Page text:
What are a few examples of ways that you've benefited from participating with the NTSC?

I've taken advantage of the many opportunities given by the NTSC to participate with CISOs. I find that the conferences, roundtables, and other NTSC gatherings really feature the best of the best inside our community—the folks who you’re reading about in the newspapers and trade publications who are driving change in our industry.

When we get together, we don’t talk about the same old things that I typically talk about with other CISOs. We’re focused on making a big difference and helping change the industry. This interaction with CISOs helps me become better at my job and benefits my company as we devise a cybersecurity strategy for the long-term.

As a group of leading edge practitioners, the CISOs who have joined the NTSC are collectively going to accomplish some impressive things. However, in the interim we’re all going to be learning a lot from each other—and that’s unique compared to other organizations I’ve joined.

For CISOs currently not participating in the NTSC, why do they need to get involved? What are they missing?

There’s a lot of noise out there. Many, many organizations want a piece of a CISO’s time. We’re forced to pick and choose how we want to be engaged or involved. But with the NTSC, I have joined a very dynamic group of individuals who are thought leaders in the industry aiming for real change.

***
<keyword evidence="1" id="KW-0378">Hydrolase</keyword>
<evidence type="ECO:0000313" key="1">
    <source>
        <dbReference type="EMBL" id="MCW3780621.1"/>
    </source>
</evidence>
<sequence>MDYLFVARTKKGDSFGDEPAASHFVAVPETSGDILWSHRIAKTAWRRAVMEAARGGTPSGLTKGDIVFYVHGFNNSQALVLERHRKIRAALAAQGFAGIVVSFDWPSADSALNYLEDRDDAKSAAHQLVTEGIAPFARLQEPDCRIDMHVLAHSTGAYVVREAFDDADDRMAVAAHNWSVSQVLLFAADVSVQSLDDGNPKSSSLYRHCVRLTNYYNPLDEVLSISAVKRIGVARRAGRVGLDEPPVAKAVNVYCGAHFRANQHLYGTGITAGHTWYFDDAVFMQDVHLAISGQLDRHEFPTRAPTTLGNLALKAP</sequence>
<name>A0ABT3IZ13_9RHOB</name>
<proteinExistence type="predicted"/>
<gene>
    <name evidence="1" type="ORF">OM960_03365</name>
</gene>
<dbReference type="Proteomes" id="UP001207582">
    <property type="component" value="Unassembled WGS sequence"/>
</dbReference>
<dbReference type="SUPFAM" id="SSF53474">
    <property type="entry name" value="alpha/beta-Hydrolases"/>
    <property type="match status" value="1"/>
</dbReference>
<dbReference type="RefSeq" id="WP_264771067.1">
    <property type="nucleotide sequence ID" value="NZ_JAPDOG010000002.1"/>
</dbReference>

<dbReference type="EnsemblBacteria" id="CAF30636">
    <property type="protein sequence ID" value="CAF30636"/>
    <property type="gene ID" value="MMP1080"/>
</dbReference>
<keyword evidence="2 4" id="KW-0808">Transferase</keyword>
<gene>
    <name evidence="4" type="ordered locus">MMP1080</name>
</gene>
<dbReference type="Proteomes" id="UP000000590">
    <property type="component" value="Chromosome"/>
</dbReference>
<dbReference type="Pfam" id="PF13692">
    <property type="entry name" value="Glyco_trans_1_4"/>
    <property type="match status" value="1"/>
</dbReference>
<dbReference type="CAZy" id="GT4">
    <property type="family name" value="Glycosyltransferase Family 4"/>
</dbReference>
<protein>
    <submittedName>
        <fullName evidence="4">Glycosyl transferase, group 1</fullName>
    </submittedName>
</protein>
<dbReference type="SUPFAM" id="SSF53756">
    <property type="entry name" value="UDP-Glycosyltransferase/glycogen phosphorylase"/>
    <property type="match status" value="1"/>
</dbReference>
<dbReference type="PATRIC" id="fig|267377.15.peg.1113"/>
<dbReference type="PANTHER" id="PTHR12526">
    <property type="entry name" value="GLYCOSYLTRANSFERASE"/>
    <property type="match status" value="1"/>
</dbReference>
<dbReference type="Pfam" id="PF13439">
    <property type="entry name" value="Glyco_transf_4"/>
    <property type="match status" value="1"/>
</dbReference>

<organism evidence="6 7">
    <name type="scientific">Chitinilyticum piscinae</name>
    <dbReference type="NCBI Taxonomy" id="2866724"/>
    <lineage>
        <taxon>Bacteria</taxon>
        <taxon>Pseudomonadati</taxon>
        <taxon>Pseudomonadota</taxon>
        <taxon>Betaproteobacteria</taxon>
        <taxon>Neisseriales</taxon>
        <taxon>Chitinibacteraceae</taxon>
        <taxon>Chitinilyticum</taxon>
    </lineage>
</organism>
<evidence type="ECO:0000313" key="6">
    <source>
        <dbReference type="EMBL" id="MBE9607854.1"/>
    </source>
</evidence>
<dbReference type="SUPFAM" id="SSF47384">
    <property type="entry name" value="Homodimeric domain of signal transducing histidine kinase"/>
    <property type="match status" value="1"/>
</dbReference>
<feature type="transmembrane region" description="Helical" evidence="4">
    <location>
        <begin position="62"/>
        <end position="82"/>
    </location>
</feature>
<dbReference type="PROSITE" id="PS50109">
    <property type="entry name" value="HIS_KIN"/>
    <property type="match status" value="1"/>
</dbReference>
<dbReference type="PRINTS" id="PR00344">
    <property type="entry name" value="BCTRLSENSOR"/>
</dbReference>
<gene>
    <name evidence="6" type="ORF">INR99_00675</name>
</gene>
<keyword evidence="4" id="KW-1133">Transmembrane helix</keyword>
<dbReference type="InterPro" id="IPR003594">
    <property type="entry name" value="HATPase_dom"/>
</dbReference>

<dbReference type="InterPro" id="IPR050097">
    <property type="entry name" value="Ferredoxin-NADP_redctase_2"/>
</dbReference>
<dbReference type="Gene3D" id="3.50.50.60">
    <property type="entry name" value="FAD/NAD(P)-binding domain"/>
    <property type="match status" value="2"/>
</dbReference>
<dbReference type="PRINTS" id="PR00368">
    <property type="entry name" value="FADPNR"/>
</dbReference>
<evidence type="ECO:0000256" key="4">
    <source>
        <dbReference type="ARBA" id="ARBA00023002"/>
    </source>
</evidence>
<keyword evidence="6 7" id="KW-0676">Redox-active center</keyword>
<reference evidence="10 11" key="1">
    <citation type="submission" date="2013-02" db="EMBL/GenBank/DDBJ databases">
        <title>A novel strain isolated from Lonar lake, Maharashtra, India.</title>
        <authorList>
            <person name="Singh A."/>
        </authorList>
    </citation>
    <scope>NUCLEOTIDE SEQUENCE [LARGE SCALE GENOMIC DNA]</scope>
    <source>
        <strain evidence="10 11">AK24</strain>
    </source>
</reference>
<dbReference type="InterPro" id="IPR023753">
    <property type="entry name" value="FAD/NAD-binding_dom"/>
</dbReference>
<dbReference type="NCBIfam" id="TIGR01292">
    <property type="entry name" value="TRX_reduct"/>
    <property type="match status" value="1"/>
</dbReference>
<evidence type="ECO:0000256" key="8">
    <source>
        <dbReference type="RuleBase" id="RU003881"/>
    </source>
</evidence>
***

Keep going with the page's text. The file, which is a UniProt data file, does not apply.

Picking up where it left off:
Also, CISOs who join us now have the opportunity to shape the NTSC while it’s still relatively new and growing. Getting involved and engaged now will give a CISO a real chance to shape the organization, leave their mark, and create a lasting impact on the cybersecurity community.

And in case CISOs are wondering how they might participate within the framework of the NTSC, Executive Director Patrick Gaul has been a phenomenal leader because he lets people run with ideas if they feel passionate about something. Sometimes, other organizations tend to get bogged down in minutia and committees. We have just the right amount of structure, but we also act like an entrepreneurial organization. We’ve got members who are hungry for change, and some of the initiatives we’re engaged in are meaningful and actionable now.

I would encourage CISOs to take a serious look at the NTSC. Turner has gotten so much back from our participation with the NTSC and I have to remind myself that it’s only the first year. We aggressively look forward to paying our dues for the next year because we want to continue being a part of this organization—not only contributing financially but also contributing to the NTSC’s endgame. I participate in many CISO groups and organizations, but this is the most rewarding professional organization that I’ve found so far.

Learn more about becoming an NTSC Board Member.